Erasing myself from the internet
“To remember what it was to be me: That was always the point.”
I’m trying to erase myself from the internet.
It started with deleting my tweets. Curious, I had clicked a link for DeleteMyTweets.com, unaware that it would begin deleting my tweets immediately upon authentication. (That’s on me.) I watched, rapt, as the tweets disappeared: the me from 2008, when I started my account. From 2010, when I was graduating high school. From 2012, deep in the throes of my identity crisis at Auburn. From 2014, right after I got married. From 2018, when I was career-obsessed and attempting to become a Thought Leader™️. From 2021, after the divorce. All the breadcrumbs of who I used to be, neatly swept away. An immense lightness came over me. I felt the freedom to be whoever I wanted to be next.
After the Twitter incident, it became an obsession. It lit up the same part of my brain as purging my closet or decluttering a junk drawer. I’ve always loved reinventing myself, but the internet has made it hard. Everywhere I look, some previous Lane lurks, ready to embarrass me with all the things she used to think, believe, want. I didn’t want to be held accountable for all the versions of myself I’d tried on. I deleted my Facebook account, along with the thousands of photos that had collected over the years. Tumblr, YouTube, Pinterest: gone.
In Google search, I was haunted by one photo that I couldn’t erase: The one from my engagement in 2013, which had made the local papers for unknown reasons. It showed us on a rooftop at night, illuminated by hundreds of twinkling lights, under a big black Alabama sky. His back is to the camera and I’m in silhouette, with a blonde shag and black leather jacket, disguising just how young we were. I became obsessed with that picture. I emailed the Greensboro News & Record multiple times. I routinely reported the search result to Google. When prompted for a reason from a list, I chose the option: “It contains sensitive personal information.” The sensitive personal information in question: there is a relic of my tenderness online, and I would like it destroyed.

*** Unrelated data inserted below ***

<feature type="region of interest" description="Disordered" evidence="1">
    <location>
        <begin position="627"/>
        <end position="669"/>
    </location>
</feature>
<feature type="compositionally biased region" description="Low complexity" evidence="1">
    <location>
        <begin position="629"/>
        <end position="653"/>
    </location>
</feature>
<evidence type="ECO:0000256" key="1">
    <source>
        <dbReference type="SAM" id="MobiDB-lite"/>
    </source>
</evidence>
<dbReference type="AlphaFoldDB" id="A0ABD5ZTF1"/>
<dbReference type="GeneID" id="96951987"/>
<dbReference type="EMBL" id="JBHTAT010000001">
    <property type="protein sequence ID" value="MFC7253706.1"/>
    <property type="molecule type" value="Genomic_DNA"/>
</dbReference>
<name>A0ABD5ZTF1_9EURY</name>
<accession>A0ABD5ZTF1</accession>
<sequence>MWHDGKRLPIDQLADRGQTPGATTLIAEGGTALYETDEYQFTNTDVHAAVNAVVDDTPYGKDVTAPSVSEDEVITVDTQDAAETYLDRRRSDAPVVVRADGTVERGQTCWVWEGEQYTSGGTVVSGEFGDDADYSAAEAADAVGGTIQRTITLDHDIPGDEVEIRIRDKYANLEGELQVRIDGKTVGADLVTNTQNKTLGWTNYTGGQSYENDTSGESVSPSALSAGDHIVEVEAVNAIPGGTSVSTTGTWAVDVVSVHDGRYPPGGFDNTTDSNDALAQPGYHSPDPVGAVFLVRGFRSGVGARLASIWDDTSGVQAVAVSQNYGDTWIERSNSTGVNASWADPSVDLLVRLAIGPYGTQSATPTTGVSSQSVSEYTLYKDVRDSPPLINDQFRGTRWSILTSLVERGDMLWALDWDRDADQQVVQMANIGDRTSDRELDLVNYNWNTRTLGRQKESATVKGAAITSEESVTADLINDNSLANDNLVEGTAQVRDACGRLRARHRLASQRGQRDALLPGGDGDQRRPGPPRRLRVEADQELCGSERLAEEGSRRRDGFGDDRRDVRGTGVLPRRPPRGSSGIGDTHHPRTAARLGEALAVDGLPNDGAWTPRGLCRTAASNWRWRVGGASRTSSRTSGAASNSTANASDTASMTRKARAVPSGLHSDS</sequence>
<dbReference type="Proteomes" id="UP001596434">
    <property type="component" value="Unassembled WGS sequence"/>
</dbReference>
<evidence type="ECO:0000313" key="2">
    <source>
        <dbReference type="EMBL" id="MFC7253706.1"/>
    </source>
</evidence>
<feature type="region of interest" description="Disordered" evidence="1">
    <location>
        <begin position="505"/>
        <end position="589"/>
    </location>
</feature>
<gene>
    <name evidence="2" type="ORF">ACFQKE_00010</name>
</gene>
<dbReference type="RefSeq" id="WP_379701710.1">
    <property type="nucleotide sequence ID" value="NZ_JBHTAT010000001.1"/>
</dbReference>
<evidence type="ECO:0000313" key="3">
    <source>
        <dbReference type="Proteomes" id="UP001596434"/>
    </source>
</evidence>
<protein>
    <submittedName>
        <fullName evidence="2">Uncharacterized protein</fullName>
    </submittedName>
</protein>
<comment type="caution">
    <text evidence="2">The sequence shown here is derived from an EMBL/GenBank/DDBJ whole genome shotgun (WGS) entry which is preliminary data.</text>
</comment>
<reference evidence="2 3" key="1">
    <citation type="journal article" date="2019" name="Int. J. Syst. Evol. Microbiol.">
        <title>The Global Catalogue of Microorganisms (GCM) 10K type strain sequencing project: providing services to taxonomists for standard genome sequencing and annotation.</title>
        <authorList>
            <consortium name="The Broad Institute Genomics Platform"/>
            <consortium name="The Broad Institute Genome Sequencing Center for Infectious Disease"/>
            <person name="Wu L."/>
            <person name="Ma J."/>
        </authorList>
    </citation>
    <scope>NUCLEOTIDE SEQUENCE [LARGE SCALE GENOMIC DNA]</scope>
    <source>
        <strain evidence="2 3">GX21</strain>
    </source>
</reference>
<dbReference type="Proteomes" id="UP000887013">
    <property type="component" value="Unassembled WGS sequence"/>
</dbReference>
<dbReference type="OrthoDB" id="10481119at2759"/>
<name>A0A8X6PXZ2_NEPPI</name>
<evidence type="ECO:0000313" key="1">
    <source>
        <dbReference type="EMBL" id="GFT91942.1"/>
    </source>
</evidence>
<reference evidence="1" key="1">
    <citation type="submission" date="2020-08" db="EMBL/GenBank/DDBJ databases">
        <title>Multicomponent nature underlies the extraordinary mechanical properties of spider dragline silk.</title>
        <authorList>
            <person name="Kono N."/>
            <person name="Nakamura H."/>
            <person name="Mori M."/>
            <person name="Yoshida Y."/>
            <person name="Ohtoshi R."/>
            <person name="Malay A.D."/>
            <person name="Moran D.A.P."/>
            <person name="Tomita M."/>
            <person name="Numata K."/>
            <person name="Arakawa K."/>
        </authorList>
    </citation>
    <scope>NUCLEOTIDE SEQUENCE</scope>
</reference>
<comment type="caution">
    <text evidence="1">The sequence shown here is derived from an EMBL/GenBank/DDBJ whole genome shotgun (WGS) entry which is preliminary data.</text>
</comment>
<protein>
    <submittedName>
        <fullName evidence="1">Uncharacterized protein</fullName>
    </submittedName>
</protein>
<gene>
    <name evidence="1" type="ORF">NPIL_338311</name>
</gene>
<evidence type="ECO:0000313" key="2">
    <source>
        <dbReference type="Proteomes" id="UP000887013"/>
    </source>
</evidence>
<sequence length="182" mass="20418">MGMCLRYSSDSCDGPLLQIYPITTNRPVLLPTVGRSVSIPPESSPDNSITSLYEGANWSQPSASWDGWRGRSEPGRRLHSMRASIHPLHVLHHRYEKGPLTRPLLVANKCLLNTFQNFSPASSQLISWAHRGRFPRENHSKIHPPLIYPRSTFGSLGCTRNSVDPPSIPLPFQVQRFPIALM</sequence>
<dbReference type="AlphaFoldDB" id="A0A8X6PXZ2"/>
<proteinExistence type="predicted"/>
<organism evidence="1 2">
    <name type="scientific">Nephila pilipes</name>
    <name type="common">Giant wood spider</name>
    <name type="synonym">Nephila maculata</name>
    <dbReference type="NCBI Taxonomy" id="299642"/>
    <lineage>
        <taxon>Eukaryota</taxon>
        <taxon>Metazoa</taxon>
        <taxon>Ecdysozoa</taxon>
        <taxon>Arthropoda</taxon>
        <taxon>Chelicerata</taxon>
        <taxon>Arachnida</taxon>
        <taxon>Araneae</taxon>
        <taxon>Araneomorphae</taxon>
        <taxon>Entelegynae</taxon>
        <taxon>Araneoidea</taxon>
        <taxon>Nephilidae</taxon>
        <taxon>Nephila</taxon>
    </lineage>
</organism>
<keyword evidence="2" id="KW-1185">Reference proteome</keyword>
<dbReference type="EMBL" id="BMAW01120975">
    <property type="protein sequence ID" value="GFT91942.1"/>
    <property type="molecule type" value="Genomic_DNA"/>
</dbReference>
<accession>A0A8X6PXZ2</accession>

It took over a year and I never heard back directly from Google or the News & Record, but one day when I searched my name, the photo was gone.
Then, there was Instagram. The final boss of social media erasure. I took some initial, faltering steps. Made my account private. Removed followers. Deleted hundreds of photos. As I scrolled back through my grid, closely examining then archiving the posts, I was surprised to feel tears forming. I didn’t realize how much I relied on this digital version of me to understand who I was, or to reassure me that I was. It felt a bit like taking a gun to my own coping mechanisms. I stopped short of full erasure but the idea still appeals to me.
It’s not cool to be so calculating about crafting an online identity, but I can’t help it. I’m obsessed with social media: the affected nonchalance of it. I am not a nonchalant person and never have been. On MySpace and Facebook, I’d agonize over my profile pictures, cover photos, status updates. But my obsession with curating my own image started way before that. (Probably with my Neopets guild, but we’ll jump ahead for brevity’s sake). As a pre-teen, I’d cut out photos of lithe and smooth-skinned women to pin to my closet door. I’d arrange and rearrange my room for some unseen audience. I’d study my classmates for clues, convinced that everyone else had gotten a handbook I somehow missed: here’s how a pretty girl applies lip gloss, here’s how to joke with boys at lunch, here’s how to pretend you don’t care at all when you actually care quite a lot.
I had a suspicion that I was somehow not-quite-right, but brightly optimistic that I could close the gap. I made some strategic optimizations: decommissioned my transition lenses, tanned for hours on my trampoline, lightening my hair with Sun-In and sustaining myself with 90-calorie Quaker granola bars. I climbed at least two rungs on the social ladder. I took this as confirmation of my theory, gleefully abandoning the past version of me that had yielded sub-optimal results. This was Lane 2.0, new and improved.